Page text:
start my degree three years late that’s making me think there surely should be
something to worry about, or the fact that I’ll probably always have a slight
doubt in what I’m doing that’s making me wonder what my new university course
will do for me.
While I’m sure the course will suit me perfectly in its
content, the module choice and structure and the assessment methods, they all
add up to paint the bigger picture, which of course is what I get out of it in
the end. One thing will be a better-late-than-never degree, and another will be
(economy depending) variety of career directions to take, depending on whether I
choose to focus on the English, Media, Politics or other element while I’m
But of course before you start your career you must have a
CV to impress, and what effect this will have on employers when they see what
admittedly, is a particularly cushy degree title.
CV’s are there to draw the employer’s attention in;
interviews are to go through the information on them in detail, which is where I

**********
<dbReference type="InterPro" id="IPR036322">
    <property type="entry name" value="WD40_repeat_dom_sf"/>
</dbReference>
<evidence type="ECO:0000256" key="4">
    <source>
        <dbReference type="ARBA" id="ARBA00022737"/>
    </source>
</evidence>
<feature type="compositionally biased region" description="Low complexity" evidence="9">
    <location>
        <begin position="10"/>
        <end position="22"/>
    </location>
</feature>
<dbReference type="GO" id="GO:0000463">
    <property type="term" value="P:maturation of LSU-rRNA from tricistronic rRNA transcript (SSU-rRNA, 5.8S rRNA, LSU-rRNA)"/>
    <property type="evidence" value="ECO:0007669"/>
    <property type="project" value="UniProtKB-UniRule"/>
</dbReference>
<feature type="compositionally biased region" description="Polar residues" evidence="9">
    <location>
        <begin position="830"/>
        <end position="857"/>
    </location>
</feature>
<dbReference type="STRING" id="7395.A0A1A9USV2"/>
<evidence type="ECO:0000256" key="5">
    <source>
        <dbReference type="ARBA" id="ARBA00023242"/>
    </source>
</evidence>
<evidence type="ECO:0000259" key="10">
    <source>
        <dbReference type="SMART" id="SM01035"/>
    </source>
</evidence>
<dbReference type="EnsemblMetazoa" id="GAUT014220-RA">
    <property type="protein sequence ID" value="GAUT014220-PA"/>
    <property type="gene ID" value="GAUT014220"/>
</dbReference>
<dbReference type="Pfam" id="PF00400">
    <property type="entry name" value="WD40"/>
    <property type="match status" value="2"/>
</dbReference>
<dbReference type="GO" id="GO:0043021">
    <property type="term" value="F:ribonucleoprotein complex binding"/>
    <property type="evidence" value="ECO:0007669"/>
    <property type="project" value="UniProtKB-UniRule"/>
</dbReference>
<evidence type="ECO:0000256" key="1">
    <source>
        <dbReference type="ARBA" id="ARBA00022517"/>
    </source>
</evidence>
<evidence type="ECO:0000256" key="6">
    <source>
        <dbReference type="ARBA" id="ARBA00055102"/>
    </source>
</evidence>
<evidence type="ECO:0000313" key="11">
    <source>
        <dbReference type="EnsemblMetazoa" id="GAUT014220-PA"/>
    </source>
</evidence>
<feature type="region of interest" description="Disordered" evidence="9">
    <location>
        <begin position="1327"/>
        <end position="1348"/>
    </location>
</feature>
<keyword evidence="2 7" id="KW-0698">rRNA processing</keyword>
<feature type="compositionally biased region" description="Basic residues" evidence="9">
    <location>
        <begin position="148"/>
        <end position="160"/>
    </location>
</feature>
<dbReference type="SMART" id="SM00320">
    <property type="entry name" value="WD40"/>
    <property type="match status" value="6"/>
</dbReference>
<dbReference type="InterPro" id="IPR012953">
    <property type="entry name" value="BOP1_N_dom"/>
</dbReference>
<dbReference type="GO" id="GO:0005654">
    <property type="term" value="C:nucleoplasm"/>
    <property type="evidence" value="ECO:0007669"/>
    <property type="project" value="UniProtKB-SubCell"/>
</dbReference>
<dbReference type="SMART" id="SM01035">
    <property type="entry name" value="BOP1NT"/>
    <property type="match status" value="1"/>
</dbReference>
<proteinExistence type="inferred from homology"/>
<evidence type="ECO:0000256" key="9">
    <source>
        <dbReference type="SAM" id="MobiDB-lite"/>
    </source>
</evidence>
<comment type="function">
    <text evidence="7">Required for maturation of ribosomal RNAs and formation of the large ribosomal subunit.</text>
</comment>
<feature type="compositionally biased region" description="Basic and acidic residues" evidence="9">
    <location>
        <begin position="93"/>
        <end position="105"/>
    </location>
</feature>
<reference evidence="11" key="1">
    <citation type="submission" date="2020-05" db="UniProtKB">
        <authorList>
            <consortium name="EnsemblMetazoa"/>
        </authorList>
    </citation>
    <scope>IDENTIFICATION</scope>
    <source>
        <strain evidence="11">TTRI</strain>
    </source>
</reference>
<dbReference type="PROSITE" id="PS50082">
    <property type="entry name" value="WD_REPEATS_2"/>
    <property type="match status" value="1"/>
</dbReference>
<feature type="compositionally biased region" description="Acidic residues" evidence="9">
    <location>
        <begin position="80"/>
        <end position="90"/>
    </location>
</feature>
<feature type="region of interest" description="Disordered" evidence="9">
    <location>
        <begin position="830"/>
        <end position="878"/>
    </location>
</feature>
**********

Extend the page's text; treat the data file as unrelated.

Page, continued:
would explain my choices for the degree, focuses within it and the quality of
work gone into it. But if all of this is drawn up under something which reads
as perhaps less professional than other degrees, even easier sounding, then how
much of an impact will this have on how others view my choice of degree?
Because I don’t have an exact career plan in mind right now,
and am opening myself up to larger choices with a varied topic degree, will I be
punished later and put behind those in the queue for jobs who knew what they
wanted to do from the start?
I’ve asked just about every question I could think of over
the last six months to do with this degree, but asking a question that hints
that the person’s profession that you are talking to is under-valued may come
across as a slight bit insulting, plus their answer would no doubt be biased.
So is it all just jump-in-and-hope-you-come-back up?